An excellent article by Lisa Suhay for The CS Monitor, including the quotes from Susan Polgar, a five-time Olympic chess champion with 10 medals.

Of all the unusual sports that should be included in the 2012 Olympics, chess actually has a legitimate claim: This year marks the 85th anniversary of chess being an officially recognized body of sport by the International Olympic Committee.

Any chess parent (me included) will talk your ear off about the benefits of exercising the mind and how curling, the Winter Olympics sport, is just chess on ice. With any sport, you need to have tactics, critical thinking, and quick mental reflexes in play.

The World Chess Olympiad is bigger than the Winter Olympics but smaller than the summer Games in terms of number of nations participating. About 160 nations are expected for the Chess Olympiad set to take place in Istanbul, Turkey, on August 27. The youngest competitor is 10 years old.

The first official Olympiad was held in London in 1927. It was intended for inclusion in the 1924 Olympic Games in Paris, but was not due to difficulties distinguishing between amateur and professional players. So while chess is an IOC recognized sport, the Olympiads have been held separately for the past several decades. During the Bejing Olympics in 2008, there was a failed attempt to merge the games.

Personally, I think the only real obstacle to chess being part of the the Olympic Games is the ability of network TV to cope with coverage and sponsorship. Bob Costas would be learning how to banter about the Alekhine defense and how there’s only one woman on the board and she’s the most powerful piece. By the way, I would pay to watch this.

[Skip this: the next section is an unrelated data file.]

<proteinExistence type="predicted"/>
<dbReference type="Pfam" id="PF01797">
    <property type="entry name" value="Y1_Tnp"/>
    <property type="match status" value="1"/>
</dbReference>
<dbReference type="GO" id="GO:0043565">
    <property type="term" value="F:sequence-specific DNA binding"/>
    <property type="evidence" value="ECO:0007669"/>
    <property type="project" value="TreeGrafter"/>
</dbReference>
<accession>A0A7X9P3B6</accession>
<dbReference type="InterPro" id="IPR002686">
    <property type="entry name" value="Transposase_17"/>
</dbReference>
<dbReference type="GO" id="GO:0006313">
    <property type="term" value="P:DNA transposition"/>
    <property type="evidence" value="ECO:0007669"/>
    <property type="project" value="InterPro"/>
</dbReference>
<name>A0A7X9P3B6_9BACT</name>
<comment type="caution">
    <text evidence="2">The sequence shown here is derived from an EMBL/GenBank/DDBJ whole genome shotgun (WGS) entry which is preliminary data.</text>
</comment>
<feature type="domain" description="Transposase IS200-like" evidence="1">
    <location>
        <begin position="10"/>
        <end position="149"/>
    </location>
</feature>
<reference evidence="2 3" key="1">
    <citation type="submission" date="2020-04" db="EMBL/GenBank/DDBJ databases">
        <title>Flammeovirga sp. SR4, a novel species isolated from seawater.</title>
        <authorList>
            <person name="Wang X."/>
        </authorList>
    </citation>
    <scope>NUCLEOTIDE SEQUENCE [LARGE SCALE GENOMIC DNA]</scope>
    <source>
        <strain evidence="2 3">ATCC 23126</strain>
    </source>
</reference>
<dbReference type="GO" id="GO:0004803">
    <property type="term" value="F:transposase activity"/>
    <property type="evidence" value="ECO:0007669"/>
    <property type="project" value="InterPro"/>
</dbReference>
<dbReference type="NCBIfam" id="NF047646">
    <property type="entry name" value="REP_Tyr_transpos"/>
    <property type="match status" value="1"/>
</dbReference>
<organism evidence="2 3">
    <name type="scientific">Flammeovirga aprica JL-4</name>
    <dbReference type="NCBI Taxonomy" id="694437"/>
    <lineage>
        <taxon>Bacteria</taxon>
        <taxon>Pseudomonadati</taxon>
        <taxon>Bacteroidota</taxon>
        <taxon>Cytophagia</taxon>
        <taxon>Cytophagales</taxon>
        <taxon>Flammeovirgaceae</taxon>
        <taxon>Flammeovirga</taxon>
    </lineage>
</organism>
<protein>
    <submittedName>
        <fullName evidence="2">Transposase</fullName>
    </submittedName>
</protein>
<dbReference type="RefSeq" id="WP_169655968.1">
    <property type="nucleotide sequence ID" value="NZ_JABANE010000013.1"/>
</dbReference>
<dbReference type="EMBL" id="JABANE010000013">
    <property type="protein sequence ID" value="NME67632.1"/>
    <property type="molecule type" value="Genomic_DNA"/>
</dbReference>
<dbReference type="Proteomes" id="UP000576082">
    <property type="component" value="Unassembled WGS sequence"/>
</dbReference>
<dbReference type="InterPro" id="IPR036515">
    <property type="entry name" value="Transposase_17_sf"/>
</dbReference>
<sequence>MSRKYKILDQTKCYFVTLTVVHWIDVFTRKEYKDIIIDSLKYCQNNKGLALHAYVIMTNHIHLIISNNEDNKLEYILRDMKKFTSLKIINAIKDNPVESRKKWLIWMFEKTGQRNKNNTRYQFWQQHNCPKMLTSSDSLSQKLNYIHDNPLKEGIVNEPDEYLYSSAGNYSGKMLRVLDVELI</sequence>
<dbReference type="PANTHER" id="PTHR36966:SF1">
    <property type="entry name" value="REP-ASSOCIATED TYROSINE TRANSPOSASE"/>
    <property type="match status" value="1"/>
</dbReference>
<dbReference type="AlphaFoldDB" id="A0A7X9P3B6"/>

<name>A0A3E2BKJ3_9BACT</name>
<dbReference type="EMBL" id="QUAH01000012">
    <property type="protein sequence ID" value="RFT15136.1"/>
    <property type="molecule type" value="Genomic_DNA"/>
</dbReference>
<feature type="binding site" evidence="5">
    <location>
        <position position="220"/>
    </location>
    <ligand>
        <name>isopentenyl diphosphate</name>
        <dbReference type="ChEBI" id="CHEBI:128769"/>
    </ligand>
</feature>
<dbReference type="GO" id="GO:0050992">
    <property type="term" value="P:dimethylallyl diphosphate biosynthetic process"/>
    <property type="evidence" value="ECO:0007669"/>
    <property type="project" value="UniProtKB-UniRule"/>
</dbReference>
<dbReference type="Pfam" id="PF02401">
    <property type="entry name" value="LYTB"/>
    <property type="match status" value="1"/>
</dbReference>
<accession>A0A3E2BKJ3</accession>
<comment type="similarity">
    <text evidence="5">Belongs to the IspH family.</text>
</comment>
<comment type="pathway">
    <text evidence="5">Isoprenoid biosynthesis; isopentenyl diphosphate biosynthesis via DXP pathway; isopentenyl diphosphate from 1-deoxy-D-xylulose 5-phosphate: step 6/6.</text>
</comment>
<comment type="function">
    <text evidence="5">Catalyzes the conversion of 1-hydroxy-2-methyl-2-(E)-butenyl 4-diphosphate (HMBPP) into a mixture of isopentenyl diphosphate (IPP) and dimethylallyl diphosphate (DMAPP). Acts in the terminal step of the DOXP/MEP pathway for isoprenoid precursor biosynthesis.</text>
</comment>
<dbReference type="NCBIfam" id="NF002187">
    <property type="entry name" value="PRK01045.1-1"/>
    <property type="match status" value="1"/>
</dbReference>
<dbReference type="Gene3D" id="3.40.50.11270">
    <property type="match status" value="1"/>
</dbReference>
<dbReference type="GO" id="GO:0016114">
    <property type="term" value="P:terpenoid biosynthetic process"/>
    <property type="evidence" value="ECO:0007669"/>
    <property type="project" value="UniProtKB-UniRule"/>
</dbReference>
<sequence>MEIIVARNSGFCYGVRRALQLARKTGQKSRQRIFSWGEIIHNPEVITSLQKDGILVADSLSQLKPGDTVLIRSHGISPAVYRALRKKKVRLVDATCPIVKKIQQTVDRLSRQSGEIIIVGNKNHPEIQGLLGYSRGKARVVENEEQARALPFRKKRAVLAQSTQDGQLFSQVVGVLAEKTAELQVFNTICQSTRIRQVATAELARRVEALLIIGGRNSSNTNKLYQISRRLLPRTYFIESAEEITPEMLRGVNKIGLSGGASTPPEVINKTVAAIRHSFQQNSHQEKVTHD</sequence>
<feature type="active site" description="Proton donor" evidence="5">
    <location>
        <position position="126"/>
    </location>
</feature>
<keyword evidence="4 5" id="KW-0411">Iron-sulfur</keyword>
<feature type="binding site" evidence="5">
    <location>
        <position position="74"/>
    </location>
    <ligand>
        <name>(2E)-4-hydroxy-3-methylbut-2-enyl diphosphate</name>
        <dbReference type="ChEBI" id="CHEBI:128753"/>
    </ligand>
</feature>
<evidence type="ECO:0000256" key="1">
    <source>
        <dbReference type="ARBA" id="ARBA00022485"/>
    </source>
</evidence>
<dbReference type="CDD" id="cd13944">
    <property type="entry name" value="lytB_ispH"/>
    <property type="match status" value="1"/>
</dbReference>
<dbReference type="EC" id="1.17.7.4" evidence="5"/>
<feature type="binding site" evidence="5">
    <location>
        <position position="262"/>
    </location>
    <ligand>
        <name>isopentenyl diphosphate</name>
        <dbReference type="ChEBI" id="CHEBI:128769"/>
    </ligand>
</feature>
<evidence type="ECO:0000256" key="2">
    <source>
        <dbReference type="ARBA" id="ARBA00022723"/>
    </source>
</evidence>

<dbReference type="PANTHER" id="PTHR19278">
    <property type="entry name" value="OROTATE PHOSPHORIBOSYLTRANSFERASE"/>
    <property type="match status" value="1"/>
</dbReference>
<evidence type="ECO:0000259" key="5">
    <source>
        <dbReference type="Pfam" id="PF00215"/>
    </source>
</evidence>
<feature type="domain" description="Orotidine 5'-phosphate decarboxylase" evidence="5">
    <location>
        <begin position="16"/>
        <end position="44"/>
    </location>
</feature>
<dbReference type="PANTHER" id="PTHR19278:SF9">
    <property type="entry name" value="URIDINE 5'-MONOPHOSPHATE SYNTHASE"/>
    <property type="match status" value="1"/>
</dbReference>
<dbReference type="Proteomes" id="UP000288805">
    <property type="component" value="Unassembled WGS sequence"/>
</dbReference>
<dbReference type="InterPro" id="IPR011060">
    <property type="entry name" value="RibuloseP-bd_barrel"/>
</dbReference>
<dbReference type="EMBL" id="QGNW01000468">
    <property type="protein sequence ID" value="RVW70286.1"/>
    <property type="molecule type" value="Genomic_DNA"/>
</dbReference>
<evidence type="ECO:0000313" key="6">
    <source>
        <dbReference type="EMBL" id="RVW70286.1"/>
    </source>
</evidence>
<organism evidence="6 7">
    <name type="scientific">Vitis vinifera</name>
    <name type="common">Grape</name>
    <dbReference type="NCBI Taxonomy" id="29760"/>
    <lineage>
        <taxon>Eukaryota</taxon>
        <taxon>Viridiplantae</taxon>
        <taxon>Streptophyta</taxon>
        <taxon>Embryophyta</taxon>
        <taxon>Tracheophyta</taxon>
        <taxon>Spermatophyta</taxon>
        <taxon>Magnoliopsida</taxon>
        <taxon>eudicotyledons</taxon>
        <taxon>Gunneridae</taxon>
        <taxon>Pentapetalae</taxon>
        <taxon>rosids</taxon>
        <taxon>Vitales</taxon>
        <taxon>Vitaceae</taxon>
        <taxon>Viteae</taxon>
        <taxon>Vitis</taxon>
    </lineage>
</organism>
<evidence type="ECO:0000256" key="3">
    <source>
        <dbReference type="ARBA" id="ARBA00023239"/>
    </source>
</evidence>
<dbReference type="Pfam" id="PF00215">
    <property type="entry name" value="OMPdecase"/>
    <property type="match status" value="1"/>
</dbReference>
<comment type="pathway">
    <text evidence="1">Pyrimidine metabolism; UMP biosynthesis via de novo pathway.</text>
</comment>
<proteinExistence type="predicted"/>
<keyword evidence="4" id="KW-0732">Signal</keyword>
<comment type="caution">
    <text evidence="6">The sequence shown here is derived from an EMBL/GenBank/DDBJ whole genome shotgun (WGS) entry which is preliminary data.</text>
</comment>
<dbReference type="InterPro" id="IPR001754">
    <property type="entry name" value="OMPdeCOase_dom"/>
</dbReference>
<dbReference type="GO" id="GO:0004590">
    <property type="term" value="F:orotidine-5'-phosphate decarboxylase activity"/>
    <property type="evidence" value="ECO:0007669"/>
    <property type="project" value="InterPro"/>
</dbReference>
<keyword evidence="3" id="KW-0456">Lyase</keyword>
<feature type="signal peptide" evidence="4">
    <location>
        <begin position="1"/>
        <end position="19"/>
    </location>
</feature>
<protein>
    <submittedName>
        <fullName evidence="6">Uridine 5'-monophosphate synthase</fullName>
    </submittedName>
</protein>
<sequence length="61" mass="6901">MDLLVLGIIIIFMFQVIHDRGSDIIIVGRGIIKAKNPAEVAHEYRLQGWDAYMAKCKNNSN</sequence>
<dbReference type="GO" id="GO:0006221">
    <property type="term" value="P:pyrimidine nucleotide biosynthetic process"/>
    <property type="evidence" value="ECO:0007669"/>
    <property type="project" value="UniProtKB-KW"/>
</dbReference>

Chess players and athletes aren’t as separate as you may think. In fact, some of the biggest names in sport also have game in chess including NBA past and present stars such as Kobe Bryant, the late Wilt Chamberlain, Kareem Abdul-Jabbar, Larry Bird, Danny Ainge, Latrell Sprewell, Steve Smith and Jason Williams. And don’t forget former and current tennis players Boris Becker, Anna Kournikova, John McEnroe, Roger Federer, Jennifer Capriati, and Ivan Lendl. There are also professional sports coaches who support or have supported chess: Rick Carlisle of the NBA’s Dallas Mavericks, former NBA head coach Flip Saunders, and the late Bill Walsh of the NFL’s San Francisco 49ers.

Harkening back to chess parents, Queen Elizabeth II is an avid player. Perhaps Her Majesty will demonstrate the power of her position both on and off the board by decreeing that the Olympiads merge in future?

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